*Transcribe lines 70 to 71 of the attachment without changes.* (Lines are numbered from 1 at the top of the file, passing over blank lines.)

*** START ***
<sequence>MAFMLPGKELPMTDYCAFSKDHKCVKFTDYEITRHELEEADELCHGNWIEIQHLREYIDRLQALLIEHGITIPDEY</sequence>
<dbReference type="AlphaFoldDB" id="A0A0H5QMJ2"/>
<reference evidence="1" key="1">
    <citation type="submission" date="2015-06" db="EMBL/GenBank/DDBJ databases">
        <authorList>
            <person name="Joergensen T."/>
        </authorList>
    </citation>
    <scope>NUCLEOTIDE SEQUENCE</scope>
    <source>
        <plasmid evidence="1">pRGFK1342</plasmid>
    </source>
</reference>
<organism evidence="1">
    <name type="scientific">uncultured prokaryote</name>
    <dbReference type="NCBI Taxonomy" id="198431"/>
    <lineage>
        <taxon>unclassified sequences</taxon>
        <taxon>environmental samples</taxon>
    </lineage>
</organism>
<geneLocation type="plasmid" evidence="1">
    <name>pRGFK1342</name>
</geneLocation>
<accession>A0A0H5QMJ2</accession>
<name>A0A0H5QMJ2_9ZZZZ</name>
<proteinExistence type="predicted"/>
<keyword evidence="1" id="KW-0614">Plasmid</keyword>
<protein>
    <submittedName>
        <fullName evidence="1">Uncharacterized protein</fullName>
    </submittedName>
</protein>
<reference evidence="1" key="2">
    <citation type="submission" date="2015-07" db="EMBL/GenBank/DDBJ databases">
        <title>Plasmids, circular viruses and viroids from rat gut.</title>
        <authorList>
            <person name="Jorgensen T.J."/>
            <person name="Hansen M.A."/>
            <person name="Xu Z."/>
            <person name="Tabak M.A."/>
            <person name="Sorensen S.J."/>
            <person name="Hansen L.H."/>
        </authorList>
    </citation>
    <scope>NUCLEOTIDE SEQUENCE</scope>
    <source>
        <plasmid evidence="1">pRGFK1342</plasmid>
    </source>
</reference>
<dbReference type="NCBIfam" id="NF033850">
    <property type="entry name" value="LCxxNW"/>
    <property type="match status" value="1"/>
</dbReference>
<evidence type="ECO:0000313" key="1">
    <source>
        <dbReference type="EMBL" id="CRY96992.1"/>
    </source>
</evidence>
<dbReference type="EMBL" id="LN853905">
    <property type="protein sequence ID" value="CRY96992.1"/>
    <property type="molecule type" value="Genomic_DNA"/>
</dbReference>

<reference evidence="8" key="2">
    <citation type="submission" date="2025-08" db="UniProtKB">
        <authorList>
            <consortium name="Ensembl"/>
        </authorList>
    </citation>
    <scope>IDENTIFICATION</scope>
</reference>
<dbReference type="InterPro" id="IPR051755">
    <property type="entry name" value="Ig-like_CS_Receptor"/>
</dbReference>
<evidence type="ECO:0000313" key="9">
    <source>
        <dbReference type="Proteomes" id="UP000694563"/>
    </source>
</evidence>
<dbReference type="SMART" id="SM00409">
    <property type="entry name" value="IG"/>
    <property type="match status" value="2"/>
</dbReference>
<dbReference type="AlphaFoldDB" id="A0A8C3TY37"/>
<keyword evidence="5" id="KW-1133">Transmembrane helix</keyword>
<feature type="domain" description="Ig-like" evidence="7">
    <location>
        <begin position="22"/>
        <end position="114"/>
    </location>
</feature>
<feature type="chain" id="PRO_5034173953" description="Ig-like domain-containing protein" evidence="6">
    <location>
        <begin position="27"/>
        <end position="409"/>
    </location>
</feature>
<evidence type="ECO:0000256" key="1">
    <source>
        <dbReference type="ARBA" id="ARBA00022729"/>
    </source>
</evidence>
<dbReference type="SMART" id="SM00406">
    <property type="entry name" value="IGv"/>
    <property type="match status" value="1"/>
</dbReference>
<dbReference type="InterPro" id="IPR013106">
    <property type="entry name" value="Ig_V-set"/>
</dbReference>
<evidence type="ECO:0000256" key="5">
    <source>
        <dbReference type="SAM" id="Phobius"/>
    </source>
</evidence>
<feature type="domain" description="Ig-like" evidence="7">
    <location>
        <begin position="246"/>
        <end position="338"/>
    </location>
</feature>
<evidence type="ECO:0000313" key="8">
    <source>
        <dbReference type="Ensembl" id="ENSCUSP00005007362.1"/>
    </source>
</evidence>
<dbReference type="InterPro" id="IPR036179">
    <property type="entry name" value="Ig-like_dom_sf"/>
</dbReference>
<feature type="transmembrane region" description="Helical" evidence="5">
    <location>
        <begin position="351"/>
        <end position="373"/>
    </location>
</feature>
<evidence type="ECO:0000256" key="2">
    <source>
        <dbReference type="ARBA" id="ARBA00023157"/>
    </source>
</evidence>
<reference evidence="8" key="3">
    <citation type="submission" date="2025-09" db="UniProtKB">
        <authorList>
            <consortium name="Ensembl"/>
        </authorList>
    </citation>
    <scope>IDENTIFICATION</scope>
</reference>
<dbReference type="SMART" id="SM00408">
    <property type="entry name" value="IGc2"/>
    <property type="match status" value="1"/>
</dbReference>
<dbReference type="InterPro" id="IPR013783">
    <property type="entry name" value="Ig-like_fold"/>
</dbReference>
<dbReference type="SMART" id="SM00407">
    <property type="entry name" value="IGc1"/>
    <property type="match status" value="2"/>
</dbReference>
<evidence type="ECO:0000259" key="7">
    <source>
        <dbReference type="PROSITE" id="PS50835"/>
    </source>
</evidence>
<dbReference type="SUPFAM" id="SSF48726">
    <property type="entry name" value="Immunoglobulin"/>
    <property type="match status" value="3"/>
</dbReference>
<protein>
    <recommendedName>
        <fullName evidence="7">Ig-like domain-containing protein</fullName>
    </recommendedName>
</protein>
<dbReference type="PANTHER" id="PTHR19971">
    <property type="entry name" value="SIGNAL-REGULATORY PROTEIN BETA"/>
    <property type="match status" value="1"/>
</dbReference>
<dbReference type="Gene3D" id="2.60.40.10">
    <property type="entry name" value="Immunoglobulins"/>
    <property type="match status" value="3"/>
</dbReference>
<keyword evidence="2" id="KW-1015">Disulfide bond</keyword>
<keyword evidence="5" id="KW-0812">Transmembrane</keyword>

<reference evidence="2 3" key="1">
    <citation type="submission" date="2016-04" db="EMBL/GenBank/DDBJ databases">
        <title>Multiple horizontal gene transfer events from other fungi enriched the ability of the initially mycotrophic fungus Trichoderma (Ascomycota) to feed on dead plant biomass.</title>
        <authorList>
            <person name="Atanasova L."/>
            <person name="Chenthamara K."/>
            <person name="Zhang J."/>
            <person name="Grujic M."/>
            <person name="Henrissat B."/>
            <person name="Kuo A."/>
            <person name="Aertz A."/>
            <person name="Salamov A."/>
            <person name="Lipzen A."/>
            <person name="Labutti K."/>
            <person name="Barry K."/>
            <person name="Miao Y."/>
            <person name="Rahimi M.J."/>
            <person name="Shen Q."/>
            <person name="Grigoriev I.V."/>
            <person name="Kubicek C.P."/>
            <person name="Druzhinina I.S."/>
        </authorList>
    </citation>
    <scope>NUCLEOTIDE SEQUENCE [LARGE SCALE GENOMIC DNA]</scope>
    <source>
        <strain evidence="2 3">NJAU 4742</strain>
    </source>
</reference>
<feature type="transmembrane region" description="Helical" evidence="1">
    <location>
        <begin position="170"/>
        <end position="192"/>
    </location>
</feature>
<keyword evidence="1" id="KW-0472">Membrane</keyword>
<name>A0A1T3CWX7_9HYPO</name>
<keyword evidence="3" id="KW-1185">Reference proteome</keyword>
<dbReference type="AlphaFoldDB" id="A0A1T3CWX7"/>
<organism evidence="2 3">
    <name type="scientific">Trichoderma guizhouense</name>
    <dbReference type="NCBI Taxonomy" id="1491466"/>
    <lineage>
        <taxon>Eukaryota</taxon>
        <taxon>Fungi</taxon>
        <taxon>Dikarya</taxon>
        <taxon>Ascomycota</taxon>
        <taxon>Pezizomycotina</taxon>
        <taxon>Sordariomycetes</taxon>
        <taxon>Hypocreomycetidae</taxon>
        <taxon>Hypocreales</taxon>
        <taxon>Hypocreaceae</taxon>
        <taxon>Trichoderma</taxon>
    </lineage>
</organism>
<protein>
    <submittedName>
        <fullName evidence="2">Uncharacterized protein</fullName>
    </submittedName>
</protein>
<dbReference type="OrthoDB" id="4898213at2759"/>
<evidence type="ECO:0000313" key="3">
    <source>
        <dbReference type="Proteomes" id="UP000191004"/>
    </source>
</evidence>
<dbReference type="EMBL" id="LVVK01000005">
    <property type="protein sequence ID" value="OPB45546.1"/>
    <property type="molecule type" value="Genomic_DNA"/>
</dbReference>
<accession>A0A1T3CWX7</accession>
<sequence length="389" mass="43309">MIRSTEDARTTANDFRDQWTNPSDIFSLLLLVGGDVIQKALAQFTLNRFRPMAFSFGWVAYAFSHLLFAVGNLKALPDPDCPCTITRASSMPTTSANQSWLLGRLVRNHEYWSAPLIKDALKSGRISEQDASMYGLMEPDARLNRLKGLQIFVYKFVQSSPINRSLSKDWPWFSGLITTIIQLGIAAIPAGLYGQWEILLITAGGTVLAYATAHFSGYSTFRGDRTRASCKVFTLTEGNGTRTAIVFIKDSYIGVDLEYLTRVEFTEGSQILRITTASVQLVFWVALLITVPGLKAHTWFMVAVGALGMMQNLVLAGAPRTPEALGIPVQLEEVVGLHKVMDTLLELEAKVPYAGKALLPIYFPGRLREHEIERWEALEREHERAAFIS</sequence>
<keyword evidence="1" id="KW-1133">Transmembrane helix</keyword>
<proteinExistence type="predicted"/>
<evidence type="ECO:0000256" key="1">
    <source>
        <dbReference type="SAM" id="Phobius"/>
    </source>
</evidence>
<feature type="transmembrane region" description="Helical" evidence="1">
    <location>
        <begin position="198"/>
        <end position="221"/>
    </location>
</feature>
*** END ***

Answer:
    <scope>IDENTIFICATION</scope>
</reference>